By Jenny Greger

It was still and quiet and dark during those last hours of night before the sun began its climb into the sky. The only sounds on the trail were the jingle of harnesses and panting breaths of 12 Alaskan Huskies as they flew across the snow.

Venus and the moon hung over the mountains ahead of us, reflecting just enough light off the snow so I could turn off my headlamp. We had already traveled 300 miles from Helena and through the rugged Bob Marshall Wilderness, as the team sped toward the Race to the Sky finish line in Lincoln, Montana. One team separated us from a victory in the 350-mile sled dog race.

My dogs bounded down the trail, and when they picked up the pace, I could tell they smelled the lead team.

The first place team was an hour ahead – a daunting amount of time to make up in the final 75-mile stretch between Seeley Lake and Lincoln. But as we rounded a corner, they came into view. I whistled when my leaders Alice and her sister Bella reached the other sled team. They streaked past and never looked back.

The only thing left to navigate was the notorious Huckleberry pass – seven miles of steep climbing in a foot of unbroken, fresh powder. The team behind me was still in striking distance and fully capable of snatching the lead, if given the opportunity.

At the base of Huckleberry, the trail led through an open field where the wind and new snow had eliminated any sign of a path. I could read the trail markers, but Alice and Bella were lost without a packed trail to follow. Confused, my leaders circled back and headed in the opposite direction. Turning them around, we slogged forward as I led the team in my heavy snow boots and exhausted body. I had spent the last 50 hours standing on my sled, steering it for 330 miles, and squeezing in four hours of sleep between checkpoints.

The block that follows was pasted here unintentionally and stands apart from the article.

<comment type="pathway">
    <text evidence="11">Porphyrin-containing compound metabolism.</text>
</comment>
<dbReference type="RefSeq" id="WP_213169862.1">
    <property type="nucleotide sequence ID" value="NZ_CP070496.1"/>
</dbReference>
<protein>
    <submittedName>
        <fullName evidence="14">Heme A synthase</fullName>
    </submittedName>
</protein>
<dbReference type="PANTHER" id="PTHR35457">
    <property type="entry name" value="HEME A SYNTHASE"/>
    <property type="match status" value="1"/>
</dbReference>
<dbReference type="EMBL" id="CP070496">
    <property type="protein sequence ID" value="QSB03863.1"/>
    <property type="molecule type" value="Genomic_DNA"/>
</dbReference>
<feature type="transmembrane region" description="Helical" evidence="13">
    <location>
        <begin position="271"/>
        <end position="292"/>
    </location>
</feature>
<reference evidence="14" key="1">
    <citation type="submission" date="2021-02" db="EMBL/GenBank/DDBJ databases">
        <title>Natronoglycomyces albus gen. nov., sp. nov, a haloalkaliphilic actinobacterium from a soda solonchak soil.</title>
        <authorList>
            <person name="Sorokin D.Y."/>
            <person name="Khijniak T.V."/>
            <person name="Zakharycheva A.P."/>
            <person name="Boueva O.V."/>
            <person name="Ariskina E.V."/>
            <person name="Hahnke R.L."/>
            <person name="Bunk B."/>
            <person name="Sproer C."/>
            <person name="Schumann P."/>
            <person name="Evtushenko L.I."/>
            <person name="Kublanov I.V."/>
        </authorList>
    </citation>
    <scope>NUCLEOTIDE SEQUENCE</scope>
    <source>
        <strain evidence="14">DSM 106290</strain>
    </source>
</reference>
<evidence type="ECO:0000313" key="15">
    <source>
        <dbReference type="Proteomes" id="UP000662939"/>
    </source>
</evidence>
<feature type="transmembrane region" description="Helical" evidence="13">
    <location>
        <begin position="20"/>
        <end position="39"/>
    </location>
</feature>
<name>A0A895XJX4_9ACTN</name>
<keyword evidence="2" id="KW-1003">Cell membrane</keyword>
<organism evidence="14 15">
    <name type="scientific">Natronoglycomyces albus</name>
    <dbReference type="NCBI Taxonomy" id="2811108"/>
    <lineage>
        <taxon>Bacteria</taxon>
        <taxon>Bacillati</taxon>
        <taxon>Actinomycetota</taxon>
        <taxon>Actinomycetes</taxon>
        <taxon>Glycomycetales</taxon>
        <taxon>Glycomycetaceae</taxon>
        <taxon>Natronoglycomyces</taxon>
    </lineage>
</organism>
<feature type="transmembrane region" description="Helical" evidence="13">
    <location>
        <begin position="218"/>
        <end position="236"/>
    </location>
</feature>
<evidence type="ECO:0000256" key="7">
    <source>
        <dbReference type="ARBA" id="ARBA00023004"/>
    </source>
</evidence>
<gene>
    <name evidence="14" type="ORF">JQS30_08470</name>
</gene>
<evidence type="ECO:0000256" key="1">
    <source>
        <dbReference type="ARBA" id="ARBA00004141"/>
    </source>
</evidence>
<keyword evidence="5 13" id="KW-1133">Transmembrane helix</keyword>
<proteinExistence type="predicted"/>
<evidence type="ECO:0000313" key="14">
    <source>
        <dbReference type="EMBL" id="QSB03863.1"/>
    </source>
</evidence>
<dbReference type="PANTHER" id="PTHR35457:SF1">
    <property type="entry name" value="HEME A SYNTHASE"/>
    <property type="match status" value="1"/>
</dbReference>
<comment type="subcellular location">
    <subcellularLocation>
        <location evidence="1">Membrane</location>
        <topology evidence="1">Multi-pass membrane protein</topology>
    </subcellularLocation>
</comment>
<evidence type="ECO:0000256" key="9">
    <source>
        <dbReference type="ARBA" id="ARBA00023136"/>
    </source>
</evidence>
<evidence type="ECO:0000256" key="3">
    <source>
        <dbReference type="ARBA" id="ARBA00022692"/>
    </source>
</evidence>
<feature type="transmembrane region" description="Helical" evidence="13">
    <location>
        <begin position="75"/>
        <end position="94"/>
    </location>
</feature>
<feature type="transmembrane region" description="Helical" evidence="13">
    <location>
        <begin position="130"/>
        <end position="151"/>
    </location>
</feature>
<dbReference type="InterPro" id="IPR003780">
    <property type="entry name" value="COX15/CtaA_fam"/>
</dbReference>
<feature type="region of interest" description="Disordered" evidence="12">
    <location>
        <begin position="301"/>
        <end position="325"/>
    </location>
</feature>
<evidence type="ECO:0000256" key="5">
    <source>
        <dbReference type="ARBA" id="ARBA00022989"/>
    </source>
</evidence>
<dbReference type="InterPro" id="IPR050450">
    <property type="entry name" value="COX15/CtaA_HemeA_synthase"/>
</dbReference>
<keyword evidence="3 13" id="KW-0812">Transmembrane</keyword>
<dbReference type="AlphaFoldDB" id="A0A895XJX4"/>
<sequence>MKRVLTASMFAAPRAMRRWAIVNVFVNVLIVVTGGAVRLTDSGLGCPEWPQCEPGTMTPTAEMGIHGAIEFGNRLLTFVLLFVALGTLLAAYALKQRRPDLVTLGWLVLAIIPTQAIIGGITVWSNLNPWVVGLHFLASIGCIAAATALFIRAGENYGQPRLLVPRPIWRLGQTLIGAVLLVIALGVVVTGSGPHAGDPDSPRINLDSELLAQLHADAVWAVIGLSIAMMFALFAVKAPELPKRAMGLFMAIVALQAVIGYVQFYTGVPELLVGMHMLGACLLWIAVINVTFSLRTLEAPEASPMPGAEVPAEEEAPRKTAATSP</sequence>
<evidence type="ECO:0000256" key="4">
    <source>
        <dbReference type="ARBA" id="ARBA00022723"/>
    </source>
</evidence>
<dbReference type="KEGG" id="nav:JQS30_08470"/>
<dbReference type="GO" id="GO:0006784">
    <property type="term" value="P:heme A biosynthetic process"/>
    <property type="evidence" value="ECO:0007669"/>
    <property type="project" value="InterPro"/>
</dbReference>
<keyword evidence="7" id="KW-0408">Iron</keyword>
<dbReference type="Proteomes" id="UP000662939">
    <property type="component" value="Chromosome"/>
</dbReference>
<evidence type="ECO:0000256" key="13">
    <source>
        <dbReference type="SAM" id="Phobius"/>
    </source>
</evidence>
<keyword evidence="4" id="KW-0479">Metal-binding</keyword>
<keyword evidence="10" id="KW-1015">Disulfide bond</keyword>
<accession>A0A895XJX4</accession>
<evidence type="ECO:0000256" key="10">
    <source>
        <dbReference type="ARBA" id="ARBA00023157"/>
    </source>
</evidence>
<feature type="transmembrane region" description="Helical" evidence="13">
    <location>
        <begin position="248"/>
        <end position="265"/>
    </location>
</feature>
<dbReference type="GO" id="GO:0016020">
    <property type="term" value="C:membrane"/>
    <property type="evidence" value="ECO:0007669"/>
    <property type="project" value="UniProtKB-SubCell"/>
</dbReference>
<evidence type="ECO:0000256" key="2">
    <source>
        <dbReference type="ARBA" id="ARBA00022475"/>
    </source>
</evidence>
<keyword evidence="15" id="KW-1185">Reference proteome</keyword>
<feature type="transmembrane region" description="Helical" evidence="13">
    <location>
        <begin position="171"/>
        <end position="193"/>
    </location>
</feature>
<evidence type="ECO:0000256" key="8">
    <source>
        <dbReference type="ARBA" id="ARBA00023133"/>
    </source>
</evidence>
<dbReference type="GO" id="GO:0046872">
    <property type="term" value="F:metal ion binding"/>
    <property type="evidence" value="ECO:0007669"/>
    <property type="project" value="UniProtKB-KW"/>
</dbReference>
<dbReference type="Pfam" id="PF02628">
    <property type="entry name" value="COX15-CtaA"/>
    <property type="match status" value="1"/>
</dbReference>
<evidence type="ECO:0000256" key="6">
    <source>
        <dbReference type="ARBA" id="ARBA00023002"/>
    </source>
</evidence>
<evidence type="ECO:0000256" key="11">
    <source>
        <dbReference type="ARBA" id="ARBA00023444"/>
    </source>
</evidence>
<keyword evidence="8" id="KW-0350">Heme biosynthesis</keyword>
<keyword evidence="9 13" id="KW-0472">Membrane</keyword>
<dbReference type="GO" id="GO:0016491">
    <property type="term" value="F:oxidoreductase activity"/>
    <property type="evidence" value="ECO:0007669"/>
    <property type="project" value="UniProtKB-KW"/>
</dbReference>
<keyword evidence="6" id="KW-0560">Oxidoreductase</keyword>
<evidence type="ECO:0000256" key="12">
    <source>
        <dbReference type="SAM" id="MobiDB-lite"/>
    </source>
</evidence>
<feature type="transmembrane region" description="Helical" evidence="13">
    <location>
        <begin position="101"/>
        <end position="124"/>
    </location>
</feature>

dogsledding_Ron_Armstrong
By the time I led my dogs across the field and climbed back on the sled, the team behind us was less than 20 feet back. This was make or break – the moment that would decide first place or second. The team charged along the trail once again with ears pricked toward the summit as we ascended Huckleberry, plowing through the deep snow and tearing away from the competition. Descending into Lincoln, we sped toward the finish where spectators, race officials, and my family were awaiting our arrival.

The sun shone bright in the afternoon sky and fresh snow glistened before us in the last mile before we crossed under the burled wood archway marking the finish line. We were the first ones to lay a path of paw prints across it. An 18-year-old and her 12 dogs had just conquered Montana’s Race to the Sky.

This story was first published in the winter 2015 issue of Mountain Outlaw magazine.